Month: July 2019

Advocates Public Consider Medicare Cost Savings As Debate Continues

first_imgAdvocates, Public Consider Medicare Cost Savings As Debate Continues Medicare costs — and controlling them — are on the minds of the public, patient advocates, lawmakers and doctors as the debate spills off Capitol Hill and into American discourse.The Washington Post’s The Fact Checker: Are People Getting $3 In Medicare Benefits For Every $1 In TaxesBack when the Fact Checker covered politics, “person in the street” interviews generally yielded a similar answer when people were asked about the government — and whether they got much in benefits for the taxes they pay. The common response: It’s a raw deal for me. So we were struck by Barrasso’s comment. Are folks really getting $3 in benefits for every $1 in taxes they have paid? And is this really the right way to look at this statistic? (Kessler, 3/20).The Hill: Patient Groups Criticize Dem Calls For Medicare Price NegotiationsPatient groups and conservative activists pushed back Tuesday against renewed calls for Medicare to negotiate the prices it pays for prescription drugs. More than 330 patient groups, most of them state-based, wrote to lawmakers to oppose price negotiations in Medicare’s drug benefit (Baker, 3/19).Medpage Today: Docs Need To Learn More About Billing, CodingBigger steps should be taken to make physicians more aware of the inefficiencies that cause billions in lost health care dollars every year, according to Medicare officials. Physicians receive little education in how to manage and limit program inefficiencies, inappropriate payments, and exploitation, they wrote in a Viewpoint published in Wednesday’s Journal of the American Medical Association. More work is needed to ensure doctors are aware of “program integrity” — a term payers use to refer to losses due to inappropriate payments or exploitation, Shantanu Agrawal, MD, medical director for the Center for Program Integrity at the Centers for Medicare and Medicaid Services (CMS) in Baltimore, and colleagues wrote (Pittman, 3/19). This is part of the KHN Morning Briefing, a summary of health policy coverage from major news organizations. Sign up for an email subscription.last_img read more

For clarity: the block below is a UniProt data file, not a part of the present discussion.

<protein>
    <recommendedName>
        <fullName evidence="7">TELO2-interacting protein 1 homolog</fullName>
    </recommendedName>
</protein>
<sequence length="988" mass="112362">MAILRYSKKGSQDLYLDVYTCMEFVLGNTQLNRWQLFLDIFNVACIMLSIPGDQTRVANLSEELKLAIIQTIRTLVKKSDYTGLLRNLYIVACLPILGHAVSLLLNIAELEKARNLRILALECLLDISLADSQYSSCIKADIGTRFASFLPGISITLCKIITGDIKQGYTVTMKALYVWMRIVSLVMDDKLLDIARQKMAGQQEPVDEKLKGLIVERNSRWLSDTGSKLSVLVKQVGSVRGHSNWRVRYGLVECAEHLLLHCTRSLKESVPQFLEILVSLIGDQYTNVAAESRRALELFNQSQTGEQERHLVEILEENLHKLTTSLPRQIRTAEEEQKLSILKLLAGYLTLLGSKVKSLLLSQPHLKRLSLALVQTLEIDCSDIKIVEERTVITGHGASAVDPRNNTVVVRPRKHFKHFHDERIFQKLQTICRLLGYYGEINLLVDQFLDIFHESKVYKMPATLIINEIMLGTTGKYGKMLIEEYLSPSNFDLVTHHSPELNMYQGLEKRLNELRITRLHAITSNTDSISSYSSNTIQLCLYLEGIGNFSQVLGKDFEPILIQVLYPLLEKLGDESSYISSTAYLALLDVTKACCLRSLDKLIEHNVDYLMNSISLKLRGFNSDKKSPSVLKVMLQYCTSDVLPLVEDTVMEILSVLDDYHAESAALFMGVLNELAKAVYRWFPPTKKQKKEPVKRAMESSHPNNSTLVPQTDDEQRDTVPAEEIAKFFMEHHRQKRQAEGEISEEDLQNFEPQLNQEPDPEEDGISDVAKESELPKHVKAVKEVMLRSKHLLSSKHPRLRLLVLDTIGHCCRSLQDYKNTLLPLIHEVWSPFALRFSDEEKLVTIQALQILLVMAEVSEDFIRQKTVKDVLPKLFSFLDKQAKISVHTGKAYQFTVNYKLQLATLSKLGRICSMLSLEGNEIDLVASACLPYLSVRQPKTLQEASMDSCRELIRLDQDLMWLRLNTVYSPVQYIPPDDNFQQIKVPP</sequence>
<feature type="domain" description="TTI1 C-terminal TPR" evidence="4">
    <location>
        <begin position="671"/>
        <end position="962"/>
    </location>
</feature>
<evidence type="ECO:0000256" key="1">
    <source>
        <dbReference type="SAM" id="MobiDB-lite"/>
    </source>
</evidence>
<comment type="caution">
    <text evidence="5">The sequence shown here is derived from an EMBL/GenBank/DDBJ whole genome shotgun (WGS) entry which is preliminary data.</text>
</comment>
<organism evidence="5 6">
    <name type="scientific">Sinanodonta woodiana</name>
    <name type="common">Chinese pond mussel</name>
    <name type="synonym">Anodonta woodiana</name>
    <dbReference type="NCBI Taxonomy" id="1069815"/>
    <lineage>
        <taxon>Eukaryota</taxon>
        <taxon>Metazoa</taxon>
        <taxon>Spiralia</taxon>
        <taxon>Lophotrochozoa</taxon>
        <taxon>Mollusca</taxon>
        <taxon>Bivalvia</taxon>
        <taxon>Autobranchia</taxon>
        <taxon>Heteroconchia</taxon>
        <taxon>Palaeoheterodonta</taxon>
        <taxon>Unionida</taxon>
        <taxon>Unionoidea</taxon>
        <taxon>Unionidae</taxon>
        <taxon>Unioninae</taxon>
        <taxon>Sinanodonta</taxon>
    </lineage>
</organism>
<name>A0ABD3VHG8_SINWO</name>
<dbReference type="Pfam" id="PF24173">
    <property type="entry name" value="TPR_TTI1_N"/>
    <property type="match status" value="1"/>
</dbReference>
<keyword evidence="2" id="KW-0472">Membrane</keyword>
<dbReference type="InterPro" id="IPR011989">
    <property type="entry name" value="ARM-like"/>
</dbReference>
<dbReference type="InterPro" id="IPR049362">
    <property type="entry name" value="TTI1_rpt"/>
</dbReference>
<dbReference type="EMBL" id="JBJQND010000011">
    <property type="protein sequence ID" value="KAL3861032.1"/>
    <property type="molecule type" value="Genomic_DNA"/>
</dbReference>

Maines New CoOp Plan Wins 80 Percent Of Market Share